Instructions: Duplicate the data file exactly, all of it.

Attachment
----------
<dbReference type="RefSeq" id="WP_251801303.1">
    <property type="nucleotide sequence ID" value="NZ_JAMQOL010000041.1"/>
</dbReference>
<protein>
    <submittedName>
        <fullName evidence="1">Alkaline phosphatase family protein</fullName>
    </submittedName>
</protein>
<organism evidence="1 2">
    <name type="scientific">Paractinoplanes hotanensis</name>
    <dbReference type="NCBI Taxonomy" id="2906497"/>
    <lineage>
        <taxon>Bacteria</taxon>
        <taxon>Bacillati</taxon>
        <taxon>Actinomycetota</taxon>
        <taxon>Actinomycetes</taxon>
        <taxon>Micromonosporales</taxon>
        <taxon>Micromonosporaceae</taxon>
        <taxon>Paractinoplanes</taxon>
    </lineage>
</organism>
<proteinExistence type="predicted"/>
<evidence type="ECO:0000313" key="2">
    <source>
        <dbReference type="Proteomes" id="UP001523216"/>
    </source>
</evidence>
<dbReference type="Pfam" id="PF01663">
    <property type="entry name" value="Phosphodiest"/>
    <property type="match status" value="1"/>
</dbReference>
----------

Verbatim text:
<dbReference type="RefSeq" id="WP_251801303.1">
    <property type="nucleotide sequence ID" value="NZ_JAMQOL010000041.1"/>
</dbReference>
<protein>
    <submittedName>
        <fullName evidence="1">Alkaline phosphatase family protein</fullName>
    </submittedName>
</protein>
<organism evidence="1 2">
    <name type="scientific">Paractinoplanes hotanensis</name>
    <dbReference type="NCBI Taxonomy" id="2906497"/>
    <lineage>
        <taxon>Bacteria</taxon>
        <taxon>Bacillati</taxon>
        <taxon>Actinomycetota</taxon>
        <taxon>Actinomycetes</taxon>
        <taxon>Micromonosporales</taxon>
        <taxon>Micromonosporaceae</taxon>
        <taxon>Paractinoplanes</taxon>
    </lineage>
</organism>
<proteinExistence type="predicted"/>
<evidence type="ECO:0000313" key="2">
    <source>
        <dbReference type="Proteomes" id="UP001523216"/>
    </source>
</evidence>
<dbReference type="Pfam" id="PF01663">
    <property type="entry name" value="Phosphodiest"/>
    <property type="match status" value="1"/>
</dbReference>